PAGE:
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General Information

Pacific County Fire District #1 is asking voters to increase the current levy rate from $0.85 per $1,000 assessed property value to $1.15 per $1,000 assessed property value.

If approved, the increased cost to a property owner is approximately $10 more per month on a property assessed at $400,000.

New funds will be used to increase daily staffing, including staffing the Surfside fire station.

The proposed lid-lift measure will be on the August 6, 2024 ballot

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Address Sign

Our high visibility signs feature four-inch reflective numbers and can be seen from up to 300 feet away, day or night.

Address Sign Post

In an emergency, every second counts, and valuable time can be lost if your address number is not immediately visible to responders. In an effort to solve the problem, Pacific County Fire District #1 provides high visibility signs.
Address Post Click Here

Lock Box

The Pacific County Fire District 1 trusts and supports residential Lock Boxes, which are high-security key safes. They allow first responders to enter your home in an emergency when people inside are unable to open the door or are not present.

Lock Box

In an emergency, every second counts, and valuable time can be lost if your home is locked and you are unable to answer the door. In an effort to solve the problem, Pacific County Fire District #1 offers a Lock Box Program.
Lock Box Click Here

Burn Ban
July 13,2024

Calls For Service

Calls For June
2024 Year to Date

End of Year Totals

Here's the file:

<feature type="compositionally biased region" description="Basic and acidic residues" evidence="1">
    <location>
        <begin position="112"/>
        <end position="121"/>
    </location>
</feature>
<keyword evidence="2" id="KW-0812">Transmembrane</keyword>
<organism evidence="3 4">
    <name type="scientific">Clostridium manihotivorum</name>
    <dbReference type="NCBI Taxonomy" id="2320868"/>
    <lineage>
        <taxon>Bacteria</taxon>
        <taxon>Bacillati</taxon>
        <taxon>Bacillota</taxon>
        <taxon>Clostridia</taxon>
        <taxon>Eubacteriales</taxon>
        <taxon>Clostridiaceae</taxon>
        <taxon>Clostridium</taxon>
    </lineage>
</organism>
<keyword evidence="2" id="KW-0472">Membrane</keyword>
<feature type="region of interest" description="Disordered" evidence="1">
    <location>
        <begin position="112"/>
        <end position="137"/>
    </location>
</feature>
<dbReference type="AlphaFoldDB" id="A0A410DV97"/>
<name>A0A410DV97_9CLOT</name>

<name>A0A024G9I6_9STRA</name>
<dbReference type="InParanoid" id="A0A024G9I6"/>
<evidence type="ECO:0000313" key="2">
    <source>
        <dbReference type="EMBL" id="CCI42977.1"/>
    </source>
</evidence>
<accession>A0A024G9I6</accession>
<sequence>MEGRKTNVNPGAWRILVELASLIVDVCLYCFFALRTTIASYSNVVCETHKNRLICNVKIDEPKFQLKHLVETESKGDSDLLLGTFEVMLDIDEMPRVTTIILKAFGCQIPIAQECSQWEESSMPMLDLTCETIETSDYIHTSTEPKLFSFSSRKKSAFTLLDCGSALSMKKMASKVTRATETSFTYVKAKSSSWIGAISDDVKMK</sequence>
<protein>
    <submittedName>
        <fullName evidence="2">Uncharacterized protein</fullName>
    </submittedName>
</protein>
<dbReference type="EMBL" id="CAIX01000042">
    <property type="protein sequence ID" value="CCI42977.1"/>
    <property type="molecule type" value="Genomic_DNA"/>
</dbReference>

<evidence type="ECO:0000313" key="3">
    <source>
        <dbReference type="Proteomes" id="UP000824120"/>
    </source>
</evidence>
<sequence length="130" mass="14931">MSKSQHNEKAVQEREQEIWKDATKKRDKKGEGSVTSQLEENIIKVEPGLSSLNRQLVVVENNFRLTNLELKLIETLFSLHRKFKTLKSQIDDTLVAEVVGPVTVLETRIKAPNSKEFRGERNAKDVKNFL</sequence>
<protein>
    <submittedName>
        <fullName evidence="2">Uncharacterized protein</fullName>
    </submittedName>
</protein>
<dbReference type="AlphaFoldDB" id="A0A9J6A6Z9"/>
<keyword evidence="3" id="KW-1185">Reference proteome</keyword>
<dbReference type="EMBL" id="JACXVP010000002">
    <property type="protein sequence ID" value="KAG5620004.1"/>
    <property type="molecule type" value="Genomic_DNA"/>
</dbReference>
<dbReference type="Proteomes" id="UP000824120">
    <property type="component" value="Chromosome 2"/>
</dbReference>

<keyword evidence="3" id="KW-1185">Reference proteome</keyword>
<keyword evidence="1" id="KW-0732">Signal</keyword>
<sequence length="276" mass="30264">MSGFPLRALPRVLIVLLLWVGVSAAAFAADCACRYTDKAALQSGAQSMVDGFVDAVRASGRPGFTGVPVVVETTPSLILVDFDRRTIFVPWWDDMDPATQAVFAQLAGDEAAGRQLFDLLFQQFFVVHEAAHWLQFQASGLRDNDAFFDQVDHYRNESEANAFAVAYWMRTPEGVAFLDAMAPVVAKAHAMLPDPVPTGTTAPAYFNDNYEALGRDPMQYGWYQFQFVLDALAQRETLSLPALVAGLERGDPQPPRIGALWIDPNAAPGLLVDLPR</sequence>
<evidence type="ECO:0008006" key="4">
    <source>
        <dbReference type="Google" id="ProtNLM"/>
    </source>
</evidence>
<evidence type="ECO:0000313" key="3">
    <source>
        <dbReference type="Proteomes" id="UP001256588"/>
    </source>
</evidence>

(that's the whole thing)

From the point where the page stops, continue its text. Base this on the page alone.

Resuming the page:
• 2023 – 2,870

  • 2022 – 3,026

  • 2021 – 2,772

  • 2020 – 2,278

  • 2019 – 2,651

  • 2018 – 2,429

  • 2017 – 2,449

  • 2016 – 2,207

  • 2015 – 2,009

  • 2014 – 1,828

Insulation of Embers: Sand insulates hot embers. When you cover a beach fire with sand, it may appear extinguished from the outside, but underneath, the sand creates an insulating layer that keeps embers red hot. These embers can remain hot for many hours and even days.

Invisible Hazard: When a fire is buried with sand, the danger becomes invisible. People walking on the beach might not realise there’s a hotbed of embers under the sand. This poses a significant burn risk, especially to children or pets who might unknowingly step on the area.

Delayed Re-ignition: The insulated, hot embers have the potential to reignite. A gust of wind or additional combustible material could easily cause these hidden embers to flare up again, potentially leading to a fire that could spread beyond the initially controlled area.

Environmental Damage: Covering a fire with sand might also have environmental impacts. The heat can sterilise the sand, killing microorganisms and affecting the local ecosystem. Plus, remnants of the fire, such as charcoal or debris, can be left behind, polluting the beach environment.

False Sense of Security: Similar to campfires in other settings, covering a beach fire with sand can give a false sense of security. People might leave the site thinking the fire is completely out, not realising they’ve left behind a potential hazard.

Pacific County Fire Protection District 1 was officially formed on October 7, 1940. It is a progressive, full-service fire district providing fire suppression, emergency medical services, ALS and BLS emergency transport services, and public safety education.

Pacific County Fire Protection District 1 serves unincorporated areas of the Long Beach Peninsula including the State Parks, and the communities of Seaview, Klipsan, Ocean Park, Nahcotta, Oysterville, and Surfside.

Keep In Touch : (360)665-4451